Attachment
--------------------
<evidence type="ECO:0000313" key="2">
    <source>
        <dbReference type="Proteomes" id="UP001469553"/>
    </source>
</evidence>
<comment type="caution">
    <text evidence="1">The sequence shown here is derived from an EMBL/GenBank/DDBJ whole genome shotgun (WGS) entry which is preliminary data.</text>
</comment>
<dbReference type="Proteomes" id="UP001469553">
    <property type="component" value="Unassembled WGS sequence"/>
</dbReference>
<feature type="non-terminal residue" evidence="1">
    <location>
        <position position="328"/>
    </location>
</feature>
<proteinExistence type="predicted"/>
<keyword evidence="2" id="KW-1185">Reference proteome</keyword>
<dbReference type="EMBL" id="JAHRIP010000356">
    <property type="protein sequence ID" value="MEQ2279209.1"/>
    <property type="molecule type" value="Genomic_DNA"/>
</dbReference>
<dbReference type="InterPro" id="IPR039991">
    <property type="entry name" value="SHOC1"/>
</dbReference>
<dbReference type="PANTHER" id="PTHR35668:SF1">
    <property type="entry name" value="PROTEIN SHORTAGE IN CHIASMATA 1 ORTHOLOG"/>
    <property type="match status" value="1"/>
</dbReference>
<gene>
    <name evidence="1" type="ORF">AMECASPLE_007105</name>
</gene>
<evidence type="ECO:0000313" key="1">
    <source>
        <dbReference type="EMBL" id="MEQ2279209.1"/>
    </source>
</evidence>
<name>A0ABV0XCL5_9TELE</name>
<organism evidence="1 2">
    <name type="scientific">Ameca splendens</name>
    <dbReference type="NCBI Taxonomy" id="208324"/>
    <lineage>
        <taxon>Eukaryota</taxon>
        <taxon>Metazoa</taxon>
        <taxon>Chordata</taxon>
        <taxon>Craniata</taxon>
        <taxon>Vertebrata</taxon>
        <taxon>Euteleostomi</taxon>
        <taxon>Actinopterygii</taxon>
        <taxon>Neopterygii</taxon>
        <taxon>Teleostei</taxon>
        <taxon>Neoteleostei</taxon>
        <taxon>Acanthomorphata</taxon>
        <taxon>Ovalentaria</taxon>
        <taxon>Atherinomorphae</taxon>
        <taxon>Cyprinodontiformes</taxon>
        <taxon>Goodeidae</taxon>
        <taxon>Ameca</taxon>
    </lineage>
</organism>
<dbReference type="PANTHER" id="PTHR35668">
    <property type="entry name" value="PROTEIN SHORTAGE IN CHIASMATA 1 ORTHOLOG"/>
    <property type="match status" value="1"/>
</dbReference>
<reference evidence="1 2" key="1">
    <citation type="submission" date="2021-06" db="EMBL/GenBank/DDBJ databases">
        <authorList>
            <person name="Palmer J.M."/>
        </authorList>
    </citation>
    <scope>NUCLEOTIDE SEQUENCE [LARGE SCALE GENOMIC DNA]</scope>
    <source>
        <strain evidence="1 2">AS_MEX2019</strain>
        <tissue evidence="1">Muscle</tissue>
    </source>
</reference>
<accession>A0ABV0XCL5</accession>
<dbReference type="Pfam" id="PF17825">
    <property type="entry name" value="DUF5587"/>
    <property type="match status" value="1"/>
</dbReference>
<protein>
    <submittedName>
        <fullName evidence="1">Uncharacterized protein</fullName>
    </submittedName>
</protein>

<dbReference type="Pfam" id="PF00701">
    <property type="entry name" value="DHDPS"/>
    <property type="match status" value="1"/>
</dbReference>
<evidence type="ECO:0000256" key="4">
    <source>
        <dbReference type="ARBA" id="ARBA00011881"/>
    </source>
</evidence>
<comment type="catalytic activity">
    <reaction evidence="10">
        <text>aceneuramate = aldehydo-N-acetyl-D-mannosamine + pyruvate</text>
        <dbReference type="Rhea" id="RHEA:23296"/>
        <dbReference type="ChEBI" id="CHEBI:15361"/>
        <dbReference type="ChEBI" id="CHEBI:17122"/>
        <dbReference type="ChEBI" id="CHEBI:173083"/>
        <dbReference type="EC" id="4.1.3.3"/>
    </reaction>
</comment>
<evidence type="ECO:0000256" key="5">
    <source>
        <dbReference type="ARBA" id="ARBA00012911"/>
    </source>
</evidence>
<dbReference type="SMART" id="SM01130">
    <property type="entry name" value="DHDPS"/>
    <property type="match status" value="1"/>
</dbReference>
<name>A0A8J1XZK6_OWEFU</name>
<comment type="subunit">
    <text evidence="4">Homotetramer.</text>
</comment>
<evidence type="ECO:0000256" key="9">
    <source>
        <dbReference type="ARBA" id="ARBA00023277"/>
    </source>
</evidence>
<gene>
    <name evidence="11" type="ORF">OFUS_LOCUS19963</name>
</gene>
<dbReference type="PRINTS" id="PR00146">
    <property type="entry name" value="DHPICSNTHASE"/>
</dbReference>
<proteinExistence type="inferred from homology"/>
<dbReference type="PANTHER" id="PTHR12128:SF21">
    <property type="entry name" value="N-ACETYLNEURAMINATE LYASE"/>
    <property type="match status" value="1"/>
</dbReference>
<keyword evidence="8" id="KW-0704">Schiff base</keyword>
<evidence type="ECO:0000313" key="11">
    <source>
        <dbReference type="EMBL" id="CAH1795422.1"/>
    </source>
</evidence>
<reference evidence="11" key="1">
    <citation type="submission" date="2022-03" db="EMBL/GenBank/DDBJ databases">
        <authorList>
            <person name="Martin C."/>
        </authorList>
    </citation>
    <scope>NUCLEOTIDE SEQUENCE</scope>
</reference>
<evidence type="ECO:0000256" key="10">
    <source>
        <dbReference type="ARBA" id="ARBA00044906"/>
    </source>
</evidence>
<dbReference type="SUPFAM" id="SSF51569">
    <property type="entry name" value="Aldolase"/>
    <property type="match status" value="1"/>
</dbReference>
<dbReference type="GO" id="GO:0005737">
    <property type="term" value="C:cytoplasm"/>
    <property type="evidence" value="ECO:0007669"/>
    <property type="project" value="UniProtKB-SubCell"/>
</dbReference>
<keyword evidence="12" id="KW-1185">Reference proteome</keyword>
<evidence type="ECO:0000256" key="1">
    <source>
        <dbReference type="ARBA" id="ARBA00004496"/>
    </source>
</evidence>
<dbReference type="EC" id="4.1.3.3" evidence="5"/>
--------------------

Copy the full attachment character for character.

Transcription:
<evidence type="ECO:0000313" key="2">
    <source>
        <dbReference type="Proteomes" id="UP001469553"/>
    </source>
</evidence>
<comment type="caution">
    <text evidence="1">The sequence shown here is derived from an EMBL/GenBank/DDBJ whole genome shotgun (WGS) entry which is preliminary data.</text>
</comment>
<dbReference type="Proteomes" id="UP001469553">
    <property type="component" value="Unassembled WGS sequence"/>
</dbReference>
<feature type="non-terminal residue" evidence="1">
    <location>
        <position position="328"/>
    </location>
</feature>
<proteinExistence type="predicted"/>
<keyword evidence="2" id="KW-1185">Reference proteome</keyword>
<dbReference type="EMBL" id="JAHRIP010000356">
    <property type="protein sequence ID" value="MEQ2279209.1"/>
    <property type="molecule type" value="Genomic_DNA"/>
</dbReference>
<dbReference type="InterPro" id="IPR039991">
    <property type="entry name" value="SHOC1"/>
</dbReference>
<dbReference type="PANTHER" id="PTHR35668:SF1">
    <property type="entry name" value="PROTEIN SHORTAGE IN CHIASMATA 1 ORTHOLOG"/>
    <property type="match status" value="1"/>
</dbReference>
<gene>
    <name evidence="1" type="ORF">AMECASPLE_007105</name>
</gene>
<evidence type="ECO:0000313" key="1">
    <source>
        <dbReference type="EMBL" id="MEQ2279209.1"/>
    </source>
</evidence>
<name>A0ABV0XCL5_9TELE</name>
<organism evidence="1 2">
    <name type="scientific">Ameca splendens</name>
    <dbReference type="NCBI Taxonomy" id="208324"/>
    <lineage>
        <taxon>Eukaryota</taxon>
        <taxon>Metazoa</taxon>
        <taxon>Chordata</taxon>
        <taxon>Craniata</taxon>
        <taxon>Vertebrata</taxon>
        <taxon>Euteleostomi</taxon>
        <taxon>Actinopterygii</taxon>
        <taxon>Neopterygii</taxon>
        <taxon>Teleostei</taxon>
        <taxon>Neoteleostei</taxon>
        <taxon>Acanthomorphata</taxon>
        <taxon>Ovalentaria</taxon>
        <taxon>Atherinomorphae</taxon>
        <taxon>Cyprinodontiformes</taxon>
        <taxon>Goodeidae</taxon>
        <taxon>Ameca</taxon>
    </lineage>
</organism>
<dbReference type="PANTHER" id="PTHR35668">
    <property type="entry name" value="PROTEIN SHORTAGE IN CHIASMATA 1 ORTHOLOG"/>
    <property type="match status" value="1"/>
</dbReference>
<reference evidence="1 2" key="1">
    <citation type="submission" date="2021-06" db="EMBL/GenBank/DDBJ databases">
        <authorList>
            <person name="Palmer J.M."/>
        </authorList>
    </citation>
    <scope>NUCLEOTIDE SEQUENCE [LARGE SCALE GENOMIC DNA]</scope>
    <source>
        <strain evidence="1 2">AS_MEX2019</strain>
        <tissue evidence="1">Muscle</tissue>
    </source>
</reference>
<accession>A0ABV0XCL5</accession>
<dbReference type="Pfam" id="PF17825">
    <property type="entry name" value="DUF5587"/>
    <property type="match status" value="1"/>
</dbReference>
<protein>
    <submittedName>
        <fullName evidence="1">Uncharacterized protein</fullName>
    </submittedName>
</protein>

<dbReference type="Pfam" id="PF00701">
    <property type="entry name" value="DHDPS"/>
    <property type="match status" value="1"/>
</dbReference>
<evidence type="ECO:0000256" key="4">
    <source>
        <dbReference type="ARBA" id="ARBA00011881"/>
    </source>
</evidence>
<comment type="catalytic activity">
    <reaction evidence="10">
        <text>aceneuramate = aldehydo-N-acetyl-D-mannosamine + pyruvate</text>
        <dbReference type="Rhea" id="RHEA:23296"/>
        <dbReference type="ChEBI" id="CHEBI:15361"/>
        <dbReference type="ChEBI" id="CHEBI:17122"/>
        <dbReference type="ChEBI" id="CHEBI:173083"/>
        <dbReference type="EC" id="4.1.3.3"/>
    </reaction>
</comment>
<evidence type="ECO:0000256" key="5">
    <source>
        <dbReference type="ARBA" id="ARBA00012911"/>
    </source>
</evidence>
<dbReference type="SMART" id="SM01130">
    <property type="entry name" value="DHDPS"/>
    <property type="match status" value="1"/>
</dbReference>
<name>A0A8J1XZK6_OWEFU</name>
<comment type="subunit">
    <text evidence="4">Homotetramer.</text>
</comment>
<evidence type="ECO:0000256" key="9">
    <source>
        <dbReference type="ARBA" id="ARBA00023277"/>
    </source>
</evidence>
<gene>
    <name evidence="11" type="ORF">OFUS_LOCUS19963</name>
</gene>
<dbReference type="PRINTS" id="PR00146">
    <property type="entry name" value="DHPICSNTHASE"/>
</dbReference>
<proteinExistence type="inferred from homology"/>
<dbReference type="PANTHER" id="PTHR12128:SF21">
    <property type="entry name" value="N-ACETYLNEURAMINATE LYASE"/>
    <property type="match status" value="1"/>
</dbReference>
<keyword evidence="8" id="KW-0704">Schiff base</keyword>
<evidence type="ECO:0000313" key="11">
    <source>
        <dbReference type="EMBL" id="CAH1795422.1"/>
    </source>
</evidence>
<reference evidence="11" key="1">
    <citation type="submission" date="2022-03" db="EMBL/GenBank/DDBJ databases">
        <authorList>
            <person name="Martin C."/>
        </authorList>
    </citation>
    <scope>NUCLEOTIDE SEQUENCE</scope>
</reference>
<evidence type="ECO:0000256" key="10">
    <source>
        <dbReference type="ARBA" id="ARBA00044906"/>
    </source>
</evidence>
<dbReference type="SUPFAM" id="SSF51569">
    <property type="entry name" value="Aldolase"/>
    <property type="match status" value="1"/>
</dbReference>
<dbReference type="GO" id="GO:0005737">
    <property type="term" value="C:cytoplasm"/>
    <property type="evidence" value="ECO:0007669"/>
    <property type="project" value="UniProtKB-SubCell"/>
</dbReference>
<keyword evidence="12" id="KW-1185">Reference proteome</keyword>
<evidence type="ECO:0000256" key="1">
    <source>
        <dbReference type="ARBA" id="ARBA00004496"/>
    </source>
</evidence>
<dbReference type="EC" id="4.1.3.3" evidence="5"/>